The Double Jeopardy Clause protects against multiple punishments for the same offense. United States v. Halper, 490 U.S. 435, 440 (1988). In Halper, the Supreme Court explained that some civil penalties "may be so extreme ... as to constitute punishment." 490 U.S. at 442. This occurs when the civil penalty "may not fairly be characterized as remedial, but only as a deterrent or retribution." Id. at 449. The injunction allowing the Postal Service to detain Brooks' mail was none of the above. The government did not even seek a remedy in the injunction; it merely sought to preserve the status quo while the case against Brooks was resolved. No penalty, for remedial purposes or otherwise, was imposed.


On May 27, 1992, Brooks filed a request for $44,000 in public funds pursuant to the Criminal Justice Act, 18 U.S.C. Sec. 3006A(e), for the expert services of an accountant in preparing his defense. The district court subsequently granted him $2500.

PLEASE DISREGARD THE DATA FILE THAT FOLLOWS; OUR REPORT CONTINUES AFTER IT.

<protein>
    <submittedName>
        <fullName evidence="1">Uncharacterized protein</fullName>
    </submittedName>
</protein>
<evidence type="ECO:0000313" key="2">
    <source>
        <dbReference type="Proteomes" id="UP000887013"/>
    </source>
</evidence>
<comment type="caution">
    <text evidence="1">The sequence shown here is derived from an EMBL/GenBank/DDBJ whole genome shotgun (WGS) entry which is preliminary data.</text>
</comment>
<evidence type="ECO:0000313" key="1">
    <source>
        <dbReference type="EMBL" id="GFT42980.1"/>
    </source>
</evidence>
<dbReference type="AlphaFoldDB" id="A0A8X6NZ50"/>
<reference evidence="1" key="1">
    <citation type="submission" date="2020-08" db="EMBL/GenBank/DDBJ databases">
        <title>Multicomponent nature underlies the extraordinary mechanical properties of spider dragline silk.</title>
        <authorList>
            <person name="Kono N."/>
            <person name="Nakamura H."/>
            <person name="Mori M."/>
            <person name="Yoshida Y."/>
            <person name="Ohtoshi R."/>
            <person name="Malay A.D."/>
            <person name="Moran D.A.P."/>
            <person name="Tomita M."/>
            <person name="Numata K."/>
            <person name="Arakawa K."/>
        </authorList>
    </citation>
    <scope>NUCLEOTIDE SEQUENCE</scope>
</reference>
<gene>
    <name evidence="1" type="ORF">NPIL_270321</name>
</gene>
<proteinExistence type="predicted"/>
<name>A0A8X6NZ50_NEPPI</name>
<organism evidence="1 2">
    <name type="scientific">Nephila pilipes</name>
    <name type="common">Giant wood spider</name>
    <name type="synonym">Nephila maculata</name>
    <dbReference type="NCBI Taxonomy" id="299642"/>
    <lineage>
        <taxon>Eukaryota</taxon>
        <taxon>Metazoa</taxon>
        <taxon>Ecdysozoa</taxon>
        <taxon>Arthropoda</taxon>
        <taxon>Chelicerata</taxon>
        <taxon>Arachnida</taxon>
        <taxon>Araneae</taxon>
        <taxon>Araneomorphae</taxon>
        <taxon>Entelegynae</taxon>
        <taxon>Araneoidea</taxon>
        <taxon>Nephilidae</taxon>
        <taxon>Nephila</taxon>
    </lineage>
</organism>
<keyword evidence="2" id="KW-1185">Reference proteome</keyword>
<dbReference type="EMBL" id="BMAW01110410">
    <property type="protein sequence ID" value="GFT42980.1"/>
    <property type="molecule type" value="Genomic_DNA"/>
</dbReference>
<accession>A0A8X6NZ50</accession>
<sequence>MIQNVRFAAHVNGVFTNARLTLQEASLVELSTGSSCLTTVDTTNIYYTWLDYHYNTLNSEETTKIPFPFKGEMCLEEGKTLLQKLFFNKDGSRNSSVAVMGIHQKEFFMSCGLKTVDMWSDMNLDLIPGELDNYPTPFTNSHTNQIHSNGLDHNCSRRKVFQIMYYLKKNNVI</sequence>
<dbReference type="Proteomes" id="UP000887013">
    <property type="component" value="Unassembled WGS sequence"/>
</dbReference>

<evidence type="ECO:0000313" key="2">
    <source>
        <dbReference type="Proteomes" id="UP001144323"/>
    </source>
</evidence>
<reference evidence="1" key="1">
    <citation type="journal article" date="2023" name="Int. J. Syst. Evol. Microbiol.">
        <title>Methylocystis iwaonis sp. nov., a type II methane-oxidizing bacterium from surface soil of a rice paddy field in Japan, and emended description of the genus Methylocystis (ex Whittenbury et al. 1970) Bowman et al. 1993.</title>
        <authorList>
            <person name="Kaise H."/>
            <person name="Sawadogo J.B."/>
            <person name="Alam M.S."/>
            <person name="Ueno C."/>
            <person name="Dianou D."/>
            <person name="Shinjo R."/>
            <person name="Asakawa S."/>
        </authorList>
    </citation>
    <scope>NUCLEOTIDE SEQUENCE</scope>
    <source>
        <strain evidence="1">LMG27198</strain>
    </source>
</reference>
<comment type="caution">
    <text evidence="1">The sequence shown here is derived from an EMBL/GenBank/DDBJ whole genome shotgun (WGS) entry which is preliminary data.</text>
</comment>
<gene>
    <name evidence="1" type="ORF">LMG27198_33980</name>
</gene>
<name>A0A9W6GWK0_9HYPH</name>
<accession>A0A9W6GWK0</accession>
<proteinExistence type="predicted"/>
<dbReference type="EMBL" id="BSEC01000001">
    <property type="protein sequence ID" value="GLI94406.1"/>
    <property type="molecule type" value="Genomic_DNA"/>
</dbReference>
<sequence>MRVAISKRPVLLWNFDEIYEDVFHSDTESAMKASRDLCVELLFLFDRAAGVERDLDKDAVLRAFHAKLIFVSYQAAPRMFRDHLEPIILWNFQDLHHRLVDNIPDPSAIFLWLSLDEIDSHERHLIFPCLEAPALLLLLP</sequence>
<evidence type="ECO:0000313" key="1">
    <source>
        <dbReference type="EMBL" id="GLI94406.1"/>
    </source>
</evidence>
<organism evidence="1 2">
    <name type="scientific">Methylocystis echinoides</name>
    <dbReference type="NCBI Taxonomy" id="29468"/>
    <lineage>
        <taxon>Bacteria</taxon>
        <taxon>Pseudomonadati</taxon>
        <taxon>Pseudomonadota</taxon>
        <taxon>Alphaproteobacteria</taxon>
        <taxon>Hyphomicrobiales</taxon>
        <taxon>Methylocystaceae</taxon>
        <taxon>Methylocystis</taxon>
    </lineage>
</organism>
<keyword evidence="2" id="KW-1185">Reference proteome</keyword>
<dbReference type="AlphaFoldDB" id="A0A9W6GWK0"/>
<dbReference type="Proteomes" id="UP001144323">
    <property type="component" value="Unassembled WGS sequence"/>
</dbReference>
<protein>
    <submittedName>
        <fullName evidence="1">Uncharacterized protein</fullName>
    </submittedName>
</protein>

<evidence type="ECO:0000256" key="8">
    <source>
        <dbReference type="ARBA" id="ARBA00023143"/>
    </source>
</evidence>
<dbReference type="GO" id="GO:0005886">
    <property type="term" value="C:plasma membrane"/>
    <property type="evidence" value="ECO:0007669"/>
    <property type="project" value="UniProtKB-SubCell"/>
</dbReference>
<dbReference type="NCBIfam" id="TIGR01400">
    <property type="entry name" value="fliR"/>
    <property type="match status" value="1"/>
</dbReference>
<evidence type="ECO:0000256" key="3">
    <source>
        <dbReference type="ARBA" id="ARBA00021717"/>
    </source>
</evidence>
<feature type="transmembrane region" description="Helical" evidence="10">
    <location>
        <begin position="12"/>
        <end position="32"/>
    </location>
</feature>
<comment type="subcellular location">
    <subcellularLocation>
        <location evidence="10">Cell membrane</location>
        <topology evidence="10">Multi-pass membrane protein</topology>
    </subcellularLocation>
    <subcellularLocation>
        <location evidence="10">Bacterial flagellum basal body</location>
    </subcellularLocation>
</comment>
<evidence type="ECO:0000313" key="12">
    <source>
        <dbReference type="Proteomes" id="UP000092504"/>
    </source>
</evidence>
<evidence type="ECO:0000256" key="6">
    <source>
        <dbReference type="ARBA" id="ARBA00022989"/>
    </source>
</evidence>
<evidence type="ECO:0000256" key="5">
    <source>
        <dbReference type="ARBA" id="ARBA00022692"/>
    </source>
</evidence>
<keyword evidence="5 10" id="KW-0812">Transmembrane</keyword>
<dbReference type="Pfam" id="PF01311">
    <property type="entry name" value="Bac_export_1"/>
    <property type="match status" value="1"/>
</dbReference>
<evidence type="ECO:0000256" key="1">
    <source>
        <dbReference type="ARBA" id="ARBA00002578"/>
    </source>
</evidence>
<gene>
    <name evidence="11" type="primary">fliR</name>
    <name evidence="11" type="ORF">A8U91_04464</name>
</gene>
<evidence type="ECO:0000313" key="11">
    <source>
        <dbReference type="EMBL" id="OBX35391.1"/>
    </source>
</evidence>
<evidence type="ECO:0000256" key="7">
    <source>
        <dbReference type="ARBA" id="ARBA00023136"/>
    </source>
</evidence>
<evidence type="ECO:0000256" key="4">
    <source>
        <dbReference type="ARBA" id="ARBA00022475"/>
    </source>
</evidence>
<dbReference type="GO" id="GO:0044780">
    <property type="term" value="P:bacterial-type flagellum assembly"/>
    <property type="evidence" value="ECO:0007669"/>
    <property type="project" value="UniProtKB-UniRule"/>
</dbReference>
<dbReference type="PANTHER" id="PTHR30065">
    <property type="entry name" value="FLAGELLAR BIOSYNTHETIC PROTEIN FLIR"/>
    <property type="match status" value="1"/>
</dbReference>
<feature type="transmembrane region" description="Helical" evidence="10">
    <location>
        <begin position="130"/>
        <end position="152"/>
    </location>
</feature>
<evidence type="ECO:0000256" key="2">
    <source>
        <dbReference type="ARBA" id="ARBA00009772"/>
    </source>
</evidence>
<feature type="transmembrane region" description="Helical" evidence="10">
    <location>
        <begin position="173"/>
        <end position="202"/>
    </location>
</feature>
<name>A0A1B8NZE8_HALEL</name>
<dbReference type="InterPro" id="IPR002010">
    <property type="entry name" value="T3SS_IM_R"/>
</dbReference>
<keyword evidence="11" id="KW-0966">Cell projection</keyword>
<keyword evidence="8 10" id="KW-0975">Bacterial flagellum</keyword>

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Brooks neglects to mention that he utilized the $2500 to present expert accounting testimony at trial. Kathryn Nolte, an accountant, testified for Brooks and attempted to explain several of the canceled checks in evidence by suggesting that it was not unusual for Brooks to have drafted large checks payable to cash from the investors' funds. Brooks has not presented clear and convincing evidence that more than $2500 was necessary to present expert testimony for his defense or that expert testimony in addition to Nolte's would likely have affected the outcome of his trial. See Bonin v. Calderon, No. 92-56299, slip op. at 8019 (9th Cir. June 28, 1995) (defendant claiming error for failure to provide funds under Sec. 3006A must establish that his defense was prejudiced by clear and convincing evidence).